Mamma Mia!

Sometimes, you just don’t know what you’ve been missing until…well, until you find out you’ve been missing it. So, tonight, lying curled on the sofa, watching (for the first time!) the film version of “Mamma Mia”.

Oh, why haven’t I watched this before?

Happy, bittersweet and wonderful!

Utter tosh, too! But aren’t the best stories? The best musicals?

Across the room, andrea bridled at continuity issues! Huh? What’s that got to do with anything?

Its not serious drama. Not serious anything. But still it had the power to make me smile and, for the second time today, to raise a tear or two.

Romance? Check!

Life? Absolutely!

And in the early scenes, something I maybe would not quite have noticed (or identified with) before: a celebration of disgraceful, unashamed middle-aged womanhood.

Sure: the focus is on the young 20-something daughter. And the male interest (including Piers Brosnan, Colin Firth and the slightly lesser known Stellan Skarsgård) is obviously there for its pin-up value. But the scenes that stood out, for me, were the early ones, highlighting the friendship between Meryl Streep, Julie Walters and Christine Baranski.

I know the intention is that this is a family movie, with something for everyone. It feels, though, as if somewhere along the way, the writers got a lot more interested in the female characters… and just settled down to showing how magnificent women can be when they’ve got past all that youthful obsession with image and conformity.

Descending, briefly, to boring seriousness, this feels like a woman’s movie first and foremost. Maybe, too, I found myself drawn to it that much more, given the journey I’ve been on over the last year.

In another recent post, I wrote about how much more “connected” I feel now: to the world, to people, to other women. That feeling was very strong tonight. I think I “got” what Meryl and her friends are about in a way I could never have done before.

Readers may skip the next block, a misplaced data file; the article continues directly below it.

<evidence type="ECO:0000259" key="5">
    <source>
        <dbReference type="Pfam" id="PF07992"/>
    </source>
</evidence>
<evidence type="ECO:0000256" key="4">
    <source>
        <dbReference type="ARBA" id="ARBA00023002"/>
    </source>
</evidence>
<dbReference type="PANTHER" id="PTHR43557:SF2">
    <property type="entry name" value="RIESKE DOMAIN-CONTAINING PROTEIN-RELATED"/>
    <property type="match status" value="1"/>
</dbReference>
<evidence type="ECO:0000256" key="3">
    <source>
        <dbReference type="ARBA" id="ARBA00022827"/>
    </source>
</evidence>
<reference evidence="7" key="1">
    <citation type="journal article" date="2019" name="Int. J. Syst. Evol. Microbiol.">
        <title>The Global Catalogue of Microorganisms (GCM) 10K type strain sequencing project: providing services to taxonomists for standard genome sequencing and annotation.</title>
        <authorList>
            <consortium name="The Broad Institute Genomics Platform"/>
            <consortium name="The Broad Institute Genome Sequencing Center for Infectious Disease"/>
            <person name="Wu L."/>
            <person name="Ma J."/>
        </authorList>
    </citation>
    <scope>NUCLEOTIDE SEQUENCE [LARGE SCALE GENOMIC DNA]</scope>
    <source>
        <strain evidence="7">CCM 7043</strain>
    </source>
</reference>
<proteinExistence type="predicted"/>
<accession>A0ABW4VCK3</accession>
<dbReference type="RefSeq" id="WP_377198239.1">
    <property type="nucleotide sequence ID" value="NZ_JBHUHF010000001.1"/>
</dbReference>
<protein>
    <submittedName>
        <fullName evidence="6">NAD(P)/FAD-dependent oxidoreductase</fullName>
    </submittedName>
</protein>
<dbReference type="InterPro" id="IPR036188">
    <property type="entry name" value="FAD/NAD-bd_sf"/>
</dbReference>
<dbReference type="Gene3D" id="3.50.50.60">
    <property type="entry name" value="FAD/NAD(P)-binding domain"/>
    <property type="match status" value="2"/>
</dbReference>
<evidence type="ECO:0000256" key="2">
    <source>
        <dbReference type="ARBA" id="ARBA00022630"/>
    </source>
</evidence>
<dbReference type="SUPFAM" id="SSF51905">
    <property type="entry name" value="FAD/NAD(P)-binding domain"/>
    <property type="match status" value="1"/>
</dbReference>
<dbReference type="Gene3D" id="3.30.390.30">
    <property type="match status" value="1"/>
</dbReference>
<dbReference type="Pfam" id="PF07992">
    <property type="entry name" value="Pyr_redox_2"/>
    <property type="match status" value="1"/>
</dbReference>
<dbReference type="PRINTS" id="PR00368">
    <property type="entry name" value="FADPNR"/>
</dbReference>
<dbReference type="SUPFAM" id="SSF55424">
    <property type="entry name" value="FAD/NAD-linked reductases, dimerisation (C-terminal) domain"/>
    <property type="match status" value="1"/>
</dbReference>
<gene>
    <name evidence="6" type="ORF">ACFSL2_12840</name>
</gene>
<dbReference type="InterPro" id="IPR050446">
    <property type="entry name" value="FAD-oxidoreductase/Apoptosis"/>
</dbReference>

Random out-take? I loved the way Christine Baranski inhabited her role of confident cougar. Written less kindly, she’d have been a figure of ridicule. Here, she came across as simply grown-up and assertive.

Watching her, for a moment, I felt myself slipping back several decades. Is it just me, or does Christine ressemble (both in looks and character) Lily Tomlin, who made her name in 60’s review vehicle “Rowan and Martin’s Laugh-in”. Dunno. I’m always being told I’m crap at spotting facial likeness.

But take a look for yourself.

And whilst you’re at it, just pretend I’m not old enough to remember Lily from first time around.

The embarrassment!



6 Responses so far »

  1. 1

    Stace said,

    I saw that as the cinema with Mrs Stace and it was one of the first BluRay’s that we brought. We thought that it was a great film (for all the reasons you mention).

    I can’t hear Abba’s SOS without thinking of Pierce. And the Winner Takes it All scene Meryl Streep is, for us, the standout scene in the movie.


  2. 2

    spirifer said,

    I noticed the Baranski/Tomlin resemblance! I’ve seen repeats of Rowan & Martin (I love Henry Gibson) but I always think of Lily Tomlin as the inimitable Selma Dritz in And The Band Played On – that is an amazing film if you haven’t seen it.

    • 3

      janefae said,

      pah! talk about subtle one-upmanship! I saw the ORIGINAL Rowan and Martin (albeit, staying down late on, i think, a sunday night to do so).

      Think I did catch the Selma Dritz role…but that’s a long while bacl. Had Alan Alda in there as well, if i remember right?


  3. 4

    andrea said,

    its a middle aged womans chick flick, the pin ups (pierce brosnan et al), the music (Abba), the central women (all in their late fifties when this was made)…. the young folk were there just to give it a storyline…. one which most woman of a certain age can relate to (even i raised a tear at the mother letting go of daughter scenes as i’m losing a daughter in a few months -to Uni not marriage thank god)

    My huge continuity issue was a glaring semi generational hole…. at twenty and being the offspring of young folk doing their travelling/sowing wild oats/expressing identity through youth sub cultures… your parents are highly more than likely to be in their 40s as opposed to 50s. Let alone late 50s.

    But then having a film about those in their forties couldn’t have woven in the same sort of schmaltzy poignancy needed for their target audience…or tied in Abba quite so well.

    I just kept thinking Meryl Streep was going to break the news that she was grandmother to Sophie and not mother as she’d been brought up to believe.

    Oh and theres no way that donkey would have made it up to the church in the time it took Meryl to sing The Winner Takes it All.

    • 5

      janefae said,

      ah yes: but i’m not acting as film critic here (though sometimes it might look as though i am). The real point was how this film spoke to me in a way i suspect it would not have a year, two years ago.

      Tears for departing daughters? Yep. That’s a constant. But at least your’s hasn’t been reading any of your diaries.

      We hope! 🙂


  4. 6

    Jane B. said,

    Guys , for your own good …..Put the ABBA down and step away!!!! LOL


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